Digging into the Farm Bill
The Farm Bill—or more accurately the Food and Farm Bill--has a huge impact on what kind of food is available in your neighborhood, how that food is produced, and how much it costs.
The Farm Bill sets parameters and funding targets for many programs related to food stamps, food pantries, farmers markets, farm-to-institution purchasing and community food projects in our city. It determines crop subsidies and insurance and what kinds of farms get to benefit from them, influences pricing, land and soil conservation practices, whether food is organic or genetically-modified. It impacts how much support beginning and socially-disadvantaged farmers and ranchers have to start and maintain farms/small businesses (FYI, Just Food was able to launch Farm School NYC with a grant from the Beginning Farmer and Ranchers Program of the Farm Bill). And so much more!
Just Food has been working on the Farm Bill as part of the NYC Food and Farm Bill Working Group, a group of anti-hunger, public health, faith, farming and food justice groups and advocates working to make sure NYC has a strong voice in the federal Farm Bill process. Read more in the NYC Food & Farm Bill Working Groups "The Food & Farm Bill: Why New York City Cares."
So why is now such an important time to get engaged in the Farm Bill? Because right now is that once-every-five-year window that congress negotiates the Farm Bill. It may be finalized by the end of May, or, because its an election year, it may be pushed back until after the November elections.
How does the Farm Bill happen? Well, the oh-so-exciting legislative process is led by the Senate and House Agriculture Committees, which are in charge of writing the Farm Bill. For the 2012 Farm Bill, both congressional Agriculture Committees have held hearings and listening sessions on various areas of the Farm Bill since February. In late April, the Senate Agriculture Committee chair introduced a 900-page first draft of the Farm Bill, which the rest of the Committee then negotiated and agreed on a revised draft last week, which will likely be introduced to the full Senate sometime in early May.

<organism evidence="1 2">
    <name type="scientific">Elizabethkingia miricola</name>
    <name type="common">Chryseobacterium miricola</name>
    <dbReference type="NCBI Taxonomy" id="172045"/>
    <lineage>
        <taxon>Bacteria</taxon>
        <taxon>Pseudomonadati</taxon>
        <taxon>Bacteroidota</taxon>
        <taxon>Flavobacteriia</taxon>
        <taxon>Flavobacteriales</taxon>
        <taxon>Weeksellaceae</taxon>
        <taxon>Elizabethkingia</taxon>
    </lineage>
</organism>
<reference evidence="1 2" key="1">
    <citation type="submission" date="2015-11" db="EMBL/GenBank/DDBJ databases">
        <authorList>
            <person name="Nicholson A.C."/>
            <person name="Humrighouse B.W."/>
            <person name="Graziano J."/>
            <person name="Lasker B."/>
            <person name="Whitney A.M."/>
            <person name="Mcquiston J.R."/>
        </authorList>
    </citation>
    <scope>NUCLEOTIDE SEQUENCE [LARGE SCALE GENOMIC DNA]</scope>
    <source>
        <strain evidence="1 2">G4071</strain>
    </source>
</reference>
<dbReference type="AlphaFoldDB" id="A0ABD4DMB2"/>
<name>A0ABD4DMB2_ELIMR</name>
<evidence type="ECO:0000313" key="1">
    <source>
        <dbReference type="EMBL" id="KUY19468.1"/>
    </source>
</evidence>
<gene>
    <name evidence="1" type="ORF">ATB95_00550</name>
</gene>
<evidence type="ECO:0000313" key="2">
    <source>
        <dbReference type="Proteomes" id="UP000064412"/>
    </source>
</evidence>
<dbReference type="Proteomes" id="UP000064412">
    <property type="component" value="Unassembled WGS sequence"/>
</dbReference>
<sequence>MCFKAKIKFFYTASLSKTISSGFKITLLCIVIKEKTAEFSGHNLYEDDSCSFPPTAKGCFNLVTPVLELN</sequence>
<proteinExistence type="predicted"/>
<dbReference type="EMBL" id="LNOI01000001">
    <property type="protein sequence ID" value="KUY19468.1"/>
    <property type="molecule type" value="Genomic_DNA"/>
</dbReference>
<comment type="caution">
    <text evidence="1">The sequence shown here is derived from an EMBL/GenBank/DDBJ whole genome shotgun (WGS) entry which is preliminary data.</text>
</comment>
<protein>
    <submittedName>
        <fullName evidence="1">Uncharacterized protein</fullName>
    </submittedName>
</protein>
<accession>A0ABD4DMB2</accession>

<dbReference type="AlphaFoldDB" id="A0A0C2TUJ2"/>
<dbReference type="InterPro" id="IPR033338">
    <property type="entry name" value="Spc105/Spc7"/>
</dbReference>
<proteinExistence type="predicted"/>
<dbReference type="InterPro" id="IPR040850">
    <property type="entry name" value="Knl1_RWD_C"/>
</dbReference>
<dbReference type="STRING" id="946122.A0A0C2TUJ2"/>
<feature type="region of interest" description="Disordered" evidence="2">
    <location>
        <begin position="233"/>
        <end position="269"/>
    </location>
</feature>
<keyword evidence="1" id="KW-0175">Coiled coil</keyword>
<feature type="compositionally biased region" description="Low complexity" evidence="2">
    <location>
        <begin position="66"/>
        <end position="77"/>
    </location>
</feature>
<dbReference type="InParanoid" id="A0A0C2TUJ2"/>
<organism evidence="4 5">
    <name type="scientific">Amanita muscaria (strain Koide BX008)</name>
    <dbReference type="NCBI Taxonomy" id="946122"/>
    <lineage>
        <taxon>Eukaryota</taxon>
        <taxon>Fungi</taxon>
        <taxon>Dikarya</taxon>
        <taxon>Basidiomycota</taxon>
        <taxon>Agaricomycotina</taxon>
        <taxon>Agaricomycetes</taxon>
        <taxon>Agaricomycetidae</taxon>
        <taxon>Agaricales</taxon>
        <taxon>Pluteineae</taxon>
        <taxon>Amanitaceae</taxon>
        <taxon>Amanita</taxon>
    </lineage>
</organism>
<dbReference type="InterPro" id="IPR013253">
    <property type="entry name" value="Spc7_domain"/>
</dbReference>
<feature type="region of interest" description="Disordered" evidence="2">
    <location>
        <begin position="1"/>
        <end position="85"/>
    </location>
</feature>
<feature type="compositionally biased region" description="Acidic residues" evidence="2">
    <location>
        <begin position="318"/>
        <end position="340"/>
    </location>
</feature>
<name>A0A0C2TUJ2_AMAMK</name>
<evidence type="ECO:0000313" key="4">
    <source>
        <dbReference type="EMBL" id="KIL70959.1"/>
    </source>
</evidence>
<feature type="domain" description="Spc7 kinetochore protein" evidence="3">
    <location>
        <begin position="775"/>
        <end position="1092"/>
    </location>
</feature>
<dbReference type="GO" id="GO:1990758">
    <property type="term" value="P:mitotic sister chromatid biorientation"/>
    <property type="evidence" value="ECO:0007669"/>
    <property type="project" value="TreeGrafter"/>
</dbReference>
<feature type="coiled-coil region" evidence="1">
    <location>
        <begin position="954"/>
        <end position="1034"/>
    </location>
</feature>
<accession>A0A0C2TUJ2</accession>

So what happens then? Well, if the Senate passes their draft, then it’s the House of Representatives turn to take a crack at the bill. Their process mirrors what already happened in the Senate: the chair and ranking member of the House Agriculture Committee draft their version of the bill, whose members then propose amendments and vote. If this bill is agreed in committee, it will then go to the House floor for vote.
If passed by the House, then a Senate and House subcommittee will work on reconciling any differences between their two bills. A reconciled bill may emerge, and would be voted on by both bodies of congress. If they both pass it, the president can then sign it into law or veto. It's still not clear if all of this can happen quickly or not. Because of the election year, if all this isn’t completed by the end of May, it's likely the entire bill will be tabled until 2013, after the November elections.
May is a vital time to be engaged and ready to act on the Farm Bill, though it's also possible that the process will halt and be picked up again early next year. To keep you informed of what’s happening and actions you can take this month to advocate for a Food and Farm Bill that supports the health of New Yorkers and our regional farms, the NYC Food and Farm Bill Working Group will be updating our website throughout May. Just Food will also send our newsletter subscribers alerts from the Working Group as your action is needed. Stay tuned!